— Maria Antoinette - Makers of History • John S. C. (John Stevens Cabot) Abbott

... regenerative furnace is shown in Fig. 3. Air and gas enter the hearth through chambers loosely packed with hot fire brick, burn, and exit to the chimney through another pair of chambers, giving to them some of the heat which would otherwise waste. The direction is reversed about every twenty minutes by changing ...
— The Working of Steel - Annealing, Heat Treating and Hardening of Carbon and Alloy Steel • Fred H. Colvin

... dearer, and when I sold I was obliged to sell cheaper, than any other. In fact, they were all united, and, while they every day committed trespasses on my lands with impunity, if any of my cattle escaped into their fields, I was either forced to enter into a law-suit or to make amends fourfold ...
— Amelia (Complete) • Henry Fielding

... glancing through the window, he saw Mahommed Ibrahim stealing down the bank to the boat's side. He softly drew-to the little curtain of the cabin window, leaving only one small space through which the moonlight streamed. This ray of light fell just across the door through which Mahommed Ibrahim would enter. The cabin was a large one, the bed was in the middle. At the head was a curtain slung to protect the sleeper from the cold ...
— The Judgment House • Gilbert Parker

... alternation. At any danger signal, the Prince and Moonshee can quit Jersey at once." Then the lightning thought came to the lady: "She already loves him! It must be so! He is the only young officer who was ever allowed to enter the Marble House in that long year of golden bondage. It shall be so! I can trust to him for her sake, if he loves her for Love's own sake. I can remain near Nadine then, even if they have to disappear, for Jules ...
— A Fascinating Traitor • Richard Henry Savage

... purpose privately formed. He means that the Austrians shall consider him cowed into nothing, as he understands they already do; that they shall enter Silesia in the notion of chasing him; and shall, if need be, have the pleasure of chasing him,—till perhaps a right moment arrive. For he is full of silent finesse, this young King; soon sees into his man, and can lead him strange dances on occasion. In no man is ...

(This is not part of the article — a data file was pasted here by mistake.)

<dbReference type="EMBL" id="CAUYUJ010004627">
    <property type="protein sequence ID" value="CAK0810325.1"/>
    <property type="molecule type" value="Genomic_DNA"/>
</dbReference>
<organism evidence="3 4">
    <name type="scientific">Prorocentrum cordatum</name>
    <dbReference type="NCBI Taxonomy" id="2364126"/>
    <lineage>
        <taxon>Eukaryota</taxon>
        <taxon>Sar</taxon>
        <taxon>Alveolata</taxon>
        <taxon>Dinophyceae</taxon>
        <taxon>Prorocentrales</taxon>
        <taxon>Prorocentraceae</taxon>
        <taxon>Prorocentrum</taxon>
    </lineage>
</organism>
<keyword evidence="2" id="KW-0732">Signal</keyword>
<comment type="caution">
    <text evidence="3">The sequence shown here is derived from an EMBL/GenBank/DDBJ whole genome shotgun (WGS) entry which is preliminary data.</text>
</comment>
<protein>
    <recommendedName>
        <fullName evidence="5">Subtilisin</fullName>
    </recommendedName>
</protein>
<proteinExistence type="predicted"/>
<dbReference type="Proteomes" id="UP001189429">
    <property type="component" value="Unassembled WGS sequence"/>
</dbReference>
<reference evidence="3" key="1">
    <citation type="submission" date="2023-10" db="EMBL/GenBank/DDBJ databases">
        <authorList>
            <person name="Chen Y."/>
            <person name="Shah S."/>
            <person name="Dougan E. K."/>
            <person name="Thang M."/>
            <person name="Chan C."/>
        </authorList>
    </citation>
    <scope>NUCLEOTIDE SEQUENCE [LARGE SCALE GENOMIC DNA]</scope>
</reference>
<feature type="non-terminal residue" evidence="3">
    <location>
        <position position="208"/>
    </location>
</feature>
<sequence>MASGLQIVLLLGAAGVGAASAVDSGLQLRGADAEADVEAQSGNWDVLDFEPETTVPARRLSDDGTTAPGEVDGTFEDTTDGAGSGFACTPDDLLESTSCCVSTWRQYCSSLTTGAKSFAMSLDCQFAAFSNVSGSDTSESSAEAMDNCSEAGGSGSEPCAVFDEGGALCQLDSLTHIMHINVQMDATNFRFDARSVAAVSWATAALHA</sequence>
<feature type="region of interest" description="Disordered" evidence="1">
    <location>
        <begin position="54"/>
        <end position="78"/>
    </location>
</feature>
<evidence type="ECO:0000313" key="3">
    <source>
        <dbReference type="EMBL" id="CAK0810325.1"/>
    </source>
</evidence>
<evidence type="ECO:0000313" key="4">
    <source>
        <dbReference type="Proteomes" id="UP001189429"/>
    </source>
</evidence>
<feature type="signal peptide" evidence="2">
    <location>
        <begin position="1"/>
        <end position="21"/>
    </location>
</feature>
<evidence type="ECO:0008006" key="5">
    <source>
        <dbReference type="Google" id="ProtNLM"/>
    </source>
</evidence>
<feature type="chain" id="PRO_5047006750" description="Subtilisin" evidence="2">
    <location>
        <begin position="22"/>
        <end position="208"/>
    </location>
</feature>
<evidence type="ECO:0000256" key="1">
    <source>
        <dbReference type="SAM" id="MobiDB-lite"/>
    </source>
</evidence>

— History of Friedrich II. of Prussia, Vol. XV. (of XXI.) • Thomas Carlyle

... is suggested in your Address, that one motive for my resignation of Office was the desire to find myself more free for the prosecution of further astronomical investigations. Should my health remain unbroken, I hope to enter ...
— Autobiography of Sir George Biddell Airy • George Biddell Airy

... for Smain; so, though I do not want to enter into any negotiations with the infidels, it is necessary to send them to Smain. Such ...
— In Desert and Wilderness • Henryk Sienkiewicz

... He was difficult to mount, and edged away shyly as Diana tried to get her foot into the stirrup. But she swung up at last, and by the time The Dancer had finished his display of haute ecole Gaston was mounted. "After riding The Dancer I feel confident to enter for the Concours Hippique," she laughed over her shoulder, and touched ...
— The Sheik - A Novel • E. M. Hull



Words linked to "Enter" :   move into, take, record, accede, photograph, implant, take the field, ascend, insert, file in, call at, pop in, plug into, go into, instil, irrupt, come in, succeed, set out, exit, recruit, enter upon, board, mark, be, out in, chalk up, enrol, entrance, introduce, unionize, accession, maintain, dock, notch, penetrate, instill, play, jump, obtrude upon, dramatics, log up, start out, canulate, enroll, connect, invade, keep, engraft, manifest, transplant, muster in, entering, matriculate, cannulate, cannulise, start, theatre, register, imbed, preserve, perforate, clock on, input, file away, book, file, entree, sandwich, get into, follow, infix, draft, tally, post, dramaturgy, set about, dramatic art, cannulize